Today’s news roundup sees Activision look at the possibility of incorporating a DLC subscription service to future Hero games, U.S. Law firm Abington IP consider filing a class action lawsuit against Microsoft over the recent string of Xbox Live bans, and President Obama embraces Little Big Planet as part of his new learning intiative.
Red Octane Looking To DLC Subscription Service For Hero Franchise
The “Hero” games are fast becoming an unstoppable force in the gaming industry, with Activision currently looking for more ways to squeeze a little bit more more money from the franchise. Red Octane co-founder Kai Huang commented on the possibility of a montly subscription service for the game’s downloadable content in a recent interview, announcing “That's definitely one of the things we would love to do. There are a lot of issues around music licensing. Customers want it; I know I want it. We're trying to make that happen.”
If such a thing were handled correctly the subscription service may prove beneficial to all, providing players with a constant update of Hero tracks, while Red Octane (and Activision) enjoys a steady revenue stream. Huang does share some concerns over the difficulties of getting the rights from musicians if such a thing is to take place, and no price has been estimated as of yet. But considering Activision’s involved, it likely won’t come cheap. [SeattleTimes]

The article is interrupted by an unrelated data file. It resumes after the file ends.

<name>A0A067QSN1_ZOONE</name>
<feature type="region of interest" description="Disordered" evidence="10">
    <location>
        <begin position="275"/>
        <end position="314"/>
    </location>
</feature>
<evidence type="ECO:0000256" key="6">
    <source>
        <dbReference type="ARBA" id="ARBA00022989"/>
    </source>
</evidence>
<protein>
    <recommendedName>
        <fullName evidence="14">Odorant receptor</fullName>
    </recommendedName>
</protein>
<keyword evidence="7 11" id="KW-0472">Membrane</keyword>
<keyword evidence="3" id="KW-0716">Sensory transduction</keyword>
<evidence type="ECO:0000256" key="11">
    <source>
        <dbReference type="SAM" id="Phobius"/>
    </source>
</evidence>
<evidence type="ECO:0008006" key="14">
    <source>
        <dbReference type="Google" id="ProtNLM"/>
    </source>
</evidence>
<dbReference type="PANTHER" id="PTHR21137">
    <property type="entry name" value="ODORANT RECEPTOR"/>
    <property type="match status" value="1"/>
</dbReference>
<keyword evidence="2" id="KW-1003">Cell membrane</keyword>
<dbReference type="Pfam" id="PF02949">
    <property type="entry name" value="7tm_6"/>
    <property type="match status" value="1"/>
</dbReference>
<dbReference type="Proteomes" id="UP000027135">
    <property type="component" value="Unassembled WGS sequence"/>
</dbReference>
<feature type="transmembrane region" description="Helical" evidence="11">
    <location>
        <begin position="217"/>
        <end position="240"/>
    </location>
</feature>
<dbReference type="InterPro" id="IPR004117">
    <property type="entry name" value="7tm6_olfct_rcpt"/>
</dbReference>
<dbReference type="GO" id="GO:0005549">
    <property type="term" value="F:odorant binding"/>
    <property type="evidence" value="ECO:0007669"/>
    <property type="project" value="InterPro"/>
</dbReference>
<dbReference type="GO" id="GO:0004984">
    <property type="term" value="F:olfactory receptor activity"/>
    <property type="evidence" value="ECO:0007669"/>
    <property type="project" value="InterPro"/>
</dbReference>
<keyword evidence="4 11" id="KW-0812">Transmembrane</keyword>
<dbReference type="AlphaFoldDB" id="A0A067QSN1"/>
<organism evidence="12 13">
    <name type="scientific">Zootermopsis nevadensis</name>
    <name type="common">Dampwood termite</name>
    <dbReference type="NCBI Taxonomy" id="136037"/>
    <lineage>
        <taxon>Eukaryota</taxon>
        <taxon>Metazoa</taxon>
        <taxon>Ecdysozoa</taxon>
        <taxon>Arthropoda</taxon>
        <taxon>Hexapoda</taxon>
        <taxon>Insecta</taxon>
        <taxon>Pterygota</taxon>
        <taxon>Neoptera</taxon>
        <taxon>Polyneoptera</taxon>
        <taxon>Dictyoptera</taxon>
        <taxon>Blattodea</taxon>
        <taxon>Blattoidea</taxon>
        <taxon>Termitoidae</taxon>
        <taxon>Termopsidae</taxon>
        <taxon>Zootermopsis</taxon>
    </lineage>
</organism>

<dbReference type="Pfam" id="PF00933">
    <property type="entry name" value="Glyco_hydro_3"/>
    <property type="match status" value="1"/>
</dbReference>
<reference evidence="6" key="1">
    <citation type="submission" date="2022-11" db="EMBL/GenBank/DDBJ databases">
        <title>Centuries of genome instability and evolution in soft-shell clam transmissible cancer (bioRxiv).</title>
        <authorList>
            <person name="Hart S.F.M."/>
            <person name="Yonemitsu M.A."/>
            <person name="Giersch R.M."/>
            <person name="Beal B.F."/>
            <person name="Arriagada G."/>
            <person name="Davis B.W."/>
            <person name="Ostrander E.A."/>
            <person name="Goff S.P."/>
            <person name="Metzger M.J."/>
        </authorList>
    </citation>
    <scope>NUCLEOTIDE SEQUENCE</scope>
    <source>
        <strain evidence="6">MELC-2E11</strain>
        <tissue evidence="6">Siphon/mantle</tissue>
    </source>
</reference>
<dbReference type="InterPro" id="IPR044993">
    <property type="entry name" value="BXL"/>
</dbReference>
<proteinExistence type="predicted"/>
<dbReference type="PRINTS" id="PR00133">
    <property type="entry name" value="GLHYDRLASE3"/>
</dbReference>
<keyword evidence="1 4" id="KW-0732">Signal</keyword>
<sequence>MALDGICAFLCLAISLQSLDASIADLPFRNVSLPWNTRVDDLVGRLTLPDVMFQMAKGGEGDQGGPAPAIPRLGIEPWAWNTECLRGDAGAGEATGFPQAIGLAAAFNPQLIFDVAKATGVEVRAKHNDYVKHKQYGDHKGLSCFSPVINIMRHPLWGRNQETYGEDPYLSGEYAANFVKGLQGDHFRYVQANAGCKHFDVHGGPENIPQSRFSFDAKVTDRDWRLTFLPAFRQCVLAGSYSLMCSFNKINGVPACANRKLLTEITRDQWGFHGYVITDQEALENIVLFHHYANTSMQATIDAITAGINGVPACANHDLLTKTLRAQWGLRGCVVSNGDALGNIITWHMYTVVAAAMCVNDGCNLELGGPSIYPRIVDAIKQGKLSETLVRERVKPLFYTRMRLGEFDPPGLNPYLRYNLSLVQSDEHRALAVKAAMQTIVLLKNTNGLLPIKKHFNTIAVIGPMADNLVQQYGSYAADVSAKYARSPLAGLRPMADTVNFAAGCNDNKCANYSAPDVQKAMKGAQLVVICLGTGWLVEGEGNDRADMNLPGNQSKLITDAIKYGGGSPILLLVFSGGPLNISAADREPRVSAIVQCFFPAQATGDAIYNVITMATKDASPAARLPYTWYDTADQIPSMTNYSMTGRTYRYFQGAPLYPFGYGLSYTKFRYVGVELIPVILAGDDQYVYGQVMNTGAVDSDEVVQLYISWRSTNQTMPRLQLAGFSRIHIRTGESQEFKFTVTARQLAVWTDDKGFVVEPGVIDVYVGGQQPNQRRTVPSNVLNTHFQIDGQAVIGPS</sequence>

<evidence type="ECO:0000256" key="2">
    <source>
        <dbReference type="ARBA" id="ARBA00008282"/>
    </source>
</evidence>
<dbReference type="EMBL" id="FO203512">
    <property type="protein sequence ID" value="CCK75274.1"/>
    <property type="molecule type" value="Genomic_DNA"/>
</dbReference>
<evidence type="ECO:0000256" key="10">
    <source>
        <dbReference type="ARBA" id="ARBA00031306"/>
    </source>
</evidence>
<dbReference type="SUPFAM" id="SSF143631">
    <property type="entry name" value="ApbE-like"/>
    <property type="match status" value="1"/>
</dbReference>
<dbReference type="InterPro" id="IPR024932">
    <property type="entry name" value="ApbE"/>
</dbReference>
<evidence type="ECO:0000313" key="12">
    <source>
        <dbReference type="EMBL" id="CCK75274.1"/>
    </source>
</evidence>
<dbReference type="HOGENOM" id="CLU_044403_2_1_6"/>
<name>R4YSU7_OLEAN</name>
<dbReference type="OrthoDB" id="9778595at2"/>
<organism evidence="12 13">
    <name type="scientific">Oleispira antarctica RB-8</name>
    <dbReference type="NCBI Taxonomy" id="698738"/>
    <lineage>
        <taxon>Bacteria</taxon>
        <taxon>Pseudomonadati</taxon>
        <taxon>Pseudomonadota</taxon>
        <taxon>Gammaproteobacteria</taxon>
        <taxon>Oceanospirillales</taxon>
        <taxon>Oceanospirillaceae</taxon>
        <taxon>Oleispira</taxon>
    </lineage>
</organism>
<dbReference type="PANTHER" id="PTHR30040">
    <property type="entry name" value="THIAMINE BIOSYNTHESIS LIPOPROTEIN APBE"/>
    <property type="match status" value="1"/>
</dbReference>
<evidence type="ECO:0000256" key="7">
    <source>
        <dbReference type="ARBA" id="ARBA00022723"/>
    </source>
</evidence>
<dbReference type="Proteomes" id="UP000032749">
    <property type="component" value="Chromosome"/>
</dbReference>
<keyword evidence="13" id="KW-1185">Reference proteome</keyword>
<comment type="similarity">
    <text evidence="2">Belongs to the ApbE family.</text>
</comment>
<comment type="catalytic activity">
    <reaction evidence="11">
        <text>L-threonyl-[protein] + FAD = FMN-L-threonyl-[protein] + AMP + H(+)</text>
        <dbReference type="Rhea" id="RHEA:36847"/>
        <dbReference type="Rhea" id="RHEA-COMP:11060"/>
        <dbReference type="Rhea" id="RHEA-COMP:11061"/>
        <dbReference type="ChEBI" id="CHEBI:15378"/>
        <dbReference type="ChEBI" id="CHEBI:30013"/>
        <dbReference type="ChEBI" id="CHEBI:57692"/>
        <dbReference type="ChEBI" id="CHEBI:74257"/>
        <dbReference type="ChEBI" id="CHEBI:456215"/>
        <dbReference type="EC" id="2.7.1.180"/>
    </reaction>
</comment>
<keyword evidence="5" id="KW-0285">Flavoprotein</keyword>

Possible Class Action Lawsuit over Xbox Live Bans
Reports indicate the total of bans is as high as 1 million consoles, but according to Xbox Live general manager Marc Whitten “I cannot explain to you why people would think it was a million people. It wasn't a million people.” Whether or not the suit will go forward isn’t clear, but we’ll keep you updated if anything progresses. [FinancialPost]
President Obama Uses Little Big Planet as Learning Tool
President Obama is reportedly using Little Big Planet as a form of learning as part of his new plan to use digital media as a means of education. Teaming up with MacArthur foundation, HASTAC, and National Lab Day, Obama has formed the Digital Learning initiative. A $2 million dollar competition is featured, with the Game Changers category asking players to incorporate science, engineering, and math into their Little Big Planet level creations for a chance to win. Along with this Sony are donating 1,000 PS3s with Little Big Planet to low-income libraries and community organizations. The winning Little Big Planet levels will be available when the winners are announced this spring. [1UP]